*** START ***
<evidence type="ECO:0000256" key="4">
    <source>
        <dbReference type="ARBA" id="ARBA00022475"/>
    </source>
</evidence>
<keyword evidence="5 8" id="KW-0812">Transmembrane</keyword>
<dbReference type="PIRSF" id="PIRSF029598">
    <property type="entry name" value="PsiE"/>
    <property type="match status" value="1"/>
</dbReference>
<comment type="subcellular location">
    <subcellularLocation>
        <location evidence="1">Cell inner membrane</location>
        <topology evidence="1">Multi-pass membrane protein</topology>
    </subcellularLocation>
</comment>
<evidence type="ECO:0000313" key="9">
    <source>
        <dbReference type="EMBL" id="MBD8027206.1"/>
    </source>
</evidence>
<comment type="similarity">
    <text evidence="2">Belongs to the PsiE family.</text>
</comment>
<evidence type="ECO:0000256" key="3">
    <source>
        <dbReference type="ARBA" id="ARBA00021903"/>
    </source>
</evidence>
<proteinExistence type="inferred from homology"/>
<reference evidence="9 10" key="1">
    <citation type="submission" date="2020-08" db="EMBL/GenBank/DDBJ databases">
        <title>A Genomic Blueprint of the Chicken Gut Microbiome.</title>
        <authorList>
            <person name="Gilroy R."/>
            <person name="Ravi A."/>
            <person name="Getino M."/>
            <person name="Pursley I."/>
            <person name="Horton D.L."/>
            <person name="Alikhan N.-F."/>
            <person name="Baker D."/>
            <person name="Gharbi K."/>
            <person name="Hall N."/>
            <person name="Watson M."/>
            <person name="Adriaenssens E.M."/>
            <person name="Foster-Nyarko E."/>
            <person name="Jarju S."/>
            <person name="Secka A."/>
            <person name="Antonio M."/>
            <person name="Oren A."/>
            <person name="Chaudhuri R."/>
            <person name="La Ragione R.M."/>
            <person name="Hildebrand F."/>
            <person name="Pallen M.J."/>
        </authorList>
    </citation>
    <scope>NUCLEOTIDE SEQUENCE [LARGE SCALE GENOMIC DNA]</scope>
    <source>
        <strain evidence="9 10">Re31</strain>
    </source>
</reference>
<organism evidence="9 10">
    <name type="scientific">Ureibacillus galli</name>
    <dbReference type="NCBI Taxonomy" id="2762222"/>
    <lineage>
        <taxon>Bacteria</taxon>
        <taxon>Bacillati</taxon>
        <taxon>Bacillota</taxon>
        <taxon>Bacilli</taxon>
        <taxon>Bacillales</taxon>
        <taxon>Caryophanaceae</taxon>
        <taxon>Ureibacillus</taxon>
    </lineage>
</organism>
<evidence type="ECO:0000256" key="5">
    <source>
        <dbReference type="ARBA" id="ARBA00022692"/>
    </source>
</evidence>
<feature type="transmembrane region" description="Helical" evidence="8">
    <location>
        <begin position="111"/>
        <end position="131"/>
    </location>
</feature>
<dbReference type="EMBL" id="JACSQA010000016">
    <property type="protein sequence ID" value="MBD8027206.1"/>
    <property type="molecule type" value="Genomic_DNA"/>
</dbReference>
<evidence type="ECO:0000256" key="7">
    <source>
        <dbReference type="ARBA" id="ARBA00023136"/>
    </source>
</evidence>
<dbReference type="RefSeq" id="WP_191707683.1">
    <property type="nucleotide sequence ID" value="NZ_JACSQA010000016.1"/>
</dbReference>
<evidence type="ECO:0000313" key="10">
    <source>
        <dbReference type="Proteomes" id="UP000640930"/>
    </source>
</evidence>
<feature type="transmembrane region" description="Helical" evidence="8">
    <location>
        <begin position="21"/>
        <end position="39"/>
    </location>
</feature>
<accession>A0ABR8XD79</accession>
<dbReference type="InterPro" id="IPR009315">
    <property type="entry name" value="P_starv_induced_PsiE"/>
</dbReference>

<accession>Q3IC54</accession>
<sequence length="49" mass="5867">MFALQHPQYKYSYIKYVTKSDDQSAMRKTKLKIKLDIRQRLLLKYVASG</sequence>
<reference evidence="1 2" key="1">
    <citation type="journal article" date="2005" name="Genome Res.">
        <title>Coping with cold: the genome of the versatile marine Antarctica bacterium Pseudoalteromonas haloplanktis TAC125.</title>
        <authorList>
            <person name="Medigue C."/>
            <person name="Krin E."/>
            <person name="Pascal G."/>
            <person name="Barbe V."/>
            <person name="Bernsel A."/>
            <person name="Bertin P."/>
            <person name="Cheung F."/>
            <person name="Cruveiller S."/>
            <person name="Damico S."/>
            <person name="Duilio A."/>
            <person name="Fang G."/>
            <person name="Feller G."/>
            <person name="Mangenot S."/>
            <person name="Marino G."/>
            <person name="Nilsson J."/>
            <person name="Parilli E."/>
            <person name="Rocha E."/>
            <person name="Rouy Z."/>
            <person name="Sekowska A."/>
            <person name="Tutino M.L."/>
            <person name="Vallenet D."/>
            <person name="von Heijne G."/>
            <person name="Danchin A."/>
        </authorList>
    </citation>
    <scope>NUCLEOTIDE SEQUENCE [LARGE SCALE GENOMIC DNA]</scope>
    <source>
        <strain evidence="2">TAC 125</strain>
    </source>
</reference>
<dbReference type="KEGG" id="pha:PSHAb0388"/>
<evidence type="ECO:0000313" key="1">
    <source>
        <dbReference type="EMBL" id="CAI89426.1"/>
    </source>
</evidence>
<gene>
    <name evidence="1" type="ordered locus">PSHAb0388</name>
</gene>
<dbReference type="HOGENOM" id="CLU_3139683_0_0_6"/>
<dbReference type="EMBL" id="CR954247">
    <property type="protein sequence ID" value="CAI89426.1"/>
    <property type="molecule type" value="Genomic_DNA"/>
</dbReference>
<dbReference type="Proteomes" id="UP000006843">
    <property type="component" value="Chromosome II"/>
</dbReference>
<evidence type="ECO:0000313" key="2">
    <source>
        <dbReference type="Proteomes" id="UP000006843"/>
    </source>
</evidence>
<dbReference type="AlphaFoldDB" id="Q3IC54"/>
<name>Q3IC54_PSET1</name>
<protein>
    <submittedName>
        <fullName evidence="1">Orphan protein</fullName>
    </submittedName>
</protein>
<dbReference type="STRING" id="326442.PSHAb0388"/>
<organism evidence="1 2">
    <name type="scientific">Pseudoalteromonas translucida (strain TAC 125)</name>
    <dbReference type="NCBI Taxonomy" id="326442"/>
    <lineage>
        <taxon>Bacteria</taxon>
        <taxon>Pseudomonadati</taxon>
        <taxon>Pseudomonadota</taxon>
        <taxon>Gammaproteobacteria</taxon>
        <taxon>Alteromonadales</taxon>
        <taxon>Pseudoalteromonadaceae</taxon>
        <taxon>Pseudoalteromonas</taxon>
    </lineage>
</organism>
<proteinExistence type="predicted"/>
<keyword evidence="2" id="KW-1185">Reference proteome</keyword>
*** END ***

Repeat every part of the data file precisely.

<evidence type="ECO:0000256" key="4">
    <source>
        <dbReference type="ARBA" id="ARBA00022475"/>
    </source>
</evidence>
<keyword evidence="5 8" id="KW-0812">Transmembrane</keyword>
<dbReference type="PIRSF" id="PIRSF029598">
    <property type="entry name" value="PsiE"/>
    <property type="match status" value="1"/>
</dbReference>
<comment type="subcellular location">
    <subcellularLocation>
        <location evidence="1">Cell inner membrane</location>
        <topology evidence="1">Multi-pass membrane protein</topology>
    </subcellularLocation>
</comment>
<evidence type="ECO:0000313" key="9">
    <source>
        <dbReference type="EMBL" id="MBD8027206.1"/>
    </source>
</evidence>
<comment type="similarity">
    <text evidence="2">Belongs to the PsiE family.</text>
</comment>
<evidence type="ECO:0000256" key="3">
    <source>
        <dbReference type="ARBA" id="ARBA00021903"/>
    </source>
</evidence>
<proteinExistence type="inferred from homology"/>
<reference evidence="9 10" key="1">
    <citation type="submission" date="2020-08" db="EMBL/GenBank/DDBJ databases">
        <title>A Genomic Blueprint of the Chicken Gut Microbiome.</title>
        <authorList>
            <person name="Gilroy R."/>
            <person name="Ravi A."/>
            <person name="Getino M."/>
            <person name="Pursley I."/>
            <person name="Horton D.L."/>
            <person name="Alikhan N.-F."/>
            <person name="Baker D."/>
            <person name="Gharbi K."/>
            <person name="Hall N."/>
            <person name="Watson M."/>
            <person name="Adriaenssens E.M."/>
            <person name="Foster-Nyarko E."/>
            <person name="Jarju S."/>
            <person name="Secka A."/>
            <person name="Antonio M."/>
            <person name="Oren A."/>
            <person name="Chaudhuri R."/>
            <person name="La Ragione R.M."/>
            <person name="Hildebrand F."/>
            <person name="Pallen M.J."/>
        </authorList>
    </citation>
    <scope>NUCLEOTIDE SEQUENCE [LARGE SCALE GENOMIC DNA]</scope>
    <source>
        <strain evidence="9 10">Re31</strain>
    </source>
</reference>
<organism evidence="9 10">
    <name type="scientific">Ureibacillus galli</name>
    <dbReference type="NCBI Taxonomy" id="2762222"/>
    <lineage>
        <taxon>Bacteria</taxon>
        <taxon>Bacillati</taxon>
        <taxon>Bacillota</taxon>
        <taxon>Bacilli</taxon>
        <taxon>Bacillales</taxon>
        <taxon>Caryophanaceae</taxon>
        <taxon>Ureibacillus</taxon>
    </lineage>
</organism>
<evidence type="ECO:0000256" key="5">
    <source>
        <dbReference type="ARBA" id="ARBA00022692"/>
    </source>
</evidence>
<feature type="transmembrane region" description="Helical" evidence="8">
    <location>
        <begin position="111"/>
        <end position="131"/>
    </location>
</feature>
<dbReference type="EMBL" id="JACSQA010000016">
    <property type="protein sequence ID" value="MBD8027206.1"/>
    <property type="molecule type" value="Genomic_DNA"/>
</dbReference>
<evidence type="ECO:0000256" key="7">
    <source>
        <dbReference type="ARBA" id="ARBA00023136"/>
    </source>
</evidence>
<dbReference type="RefSeq" id="WP_191707683.1">
    <property type="nucleotide sequence ID" value="NZ_JACSQA010000016.1"/>
</dbReference>
<evidence type="ECO:0000313" key="10">
    <source>
        <dbReference type="Proteomes" id="UP000640930"/>
    </source>
</evidence>
<feature type="transmembrane region" description="Helical" evidence="8">
    <location>
        <begin position="21"/>
        <end position="39"/>
    </location>
</feature>
<accession>A0ABR8XD79</accession>
<dbReference type="InterPro" id="IPR009315">
    <property type="entry name" value="P_starv_induced_PsiE"/>
</dbReference>

<accession>Q3IC54</accession>
<sequence length="49" mass="5867">MFALQHPQYKYSYIKYVTKSDDQSAMRKTKLKIKLDIRQRLLLKYVASG</sequence>
<reference evidence="1 2" key="1">
    <citation type="journal article" date="2005" name="Genome Res.">
        <title>Coping with cold: the genome of the versatile marine Antarctica bacterium Pseudoalteromonas haloplanktis TAC125.</title>
        <authorList>
            <person name="Medigue C."/>
            <person name="Krin E."/>
            <person name="Pascal G."/>
            <person name="Barbe V."/>
            <person name="Bernsel A."/>
            <person name="Bertin P."/>
            <person name="Cheung F."/>
            <person name="Cruveiller S."/>
            <person name="Damico S."/>
            <person name="Duilio A."/>
            <person name="Fang G."/>
            <person name="Feller G."/>
            <person name="Mangenot S."/>
            <person name="Marino G."/>
            <person name="Nilsson J."/>
            <person name="Parilli E."/>
            <person name="Rocha E."/>
            <person name="Rouy Z."/>
            <person name="Sekowska A."/>
            <person name="Tutino M.L."/>
            <person name="Vallenet D."/>
            <person name="von Heijne G."/>
            <person name="Danchin A."/>
        </authorList>
    </citation>
    <scope>NUCLEOTIDE SEQUENCE [LARGE SCALE GENOMIC DNA]</scope>
    <source>
        <strain evidence="2">TAC 125</strain>
    </source>
</reference>
<dbReference type="KEGG" id="pha:PSHAb0388"/>
<evidence type="ECO:0000313" key="1">
    <source>
        <dbReference type="EMBL" id="CAI89426.1"/>
    </source>
</evidence>
<gene>
    <name evidence="1" type="ordered locus">PSHAb0388</name>
</gene>
<dbReference type="HOGENOM" id="CLU_3139683_0_0_6"/>
<dbReference type="EMBL" id="CR954247">
    <property type="protein sequence ID" value="CAI89426.1"/>
    <property type="molecule type" value="Genomic_DNA"/>
</dbReference>
<dbReference type="Proteomes" id="UP000006843">
    <property type="component" value="Chromosome II"/>
</dbReference>
<evidence type="ECO:0000313" key="2">
    <source>
        <dbReference type="Proteomes" id="UP000006843"/>
    </source>
</evidence>
<dbReference type="AlphaFoldDB" id="Q3IC54"/>
<name>Q3IC54_PSET1</name>
<protein>
    <submittedName>
        <fullName evidence="1">Orphan protein</fullName>
    </submittedName>
</protein>
<dbReference type="STRING" id="326442.PSHAb0388"/>
<organism evidence="1 2">
    <name type="scientific">Pseudoalteromonas translucida (strain TAC 125)</name>
    <dbReference type="NCBI Taxonomy" id="326442"/>
    <lineage>
        <taxon>Bacteria</taxon>
        <taxon>Pseudomonadati</taxon>
        <taxon>Pseudomonadota</taxon>
        <taxon>Gammaproteobacteria</taxon>
        <taxon>Alteromonadales</taxon>
        <taxon>Pseudoalteromonadaceae</taxon>
        <taxon>Pseudoalteromonas</taxon>
    </lineage>
</organism>
<proteinExistence type="predicted"/>
<keyword evidence="2" id="KW-1185">Reference proteome</keyword>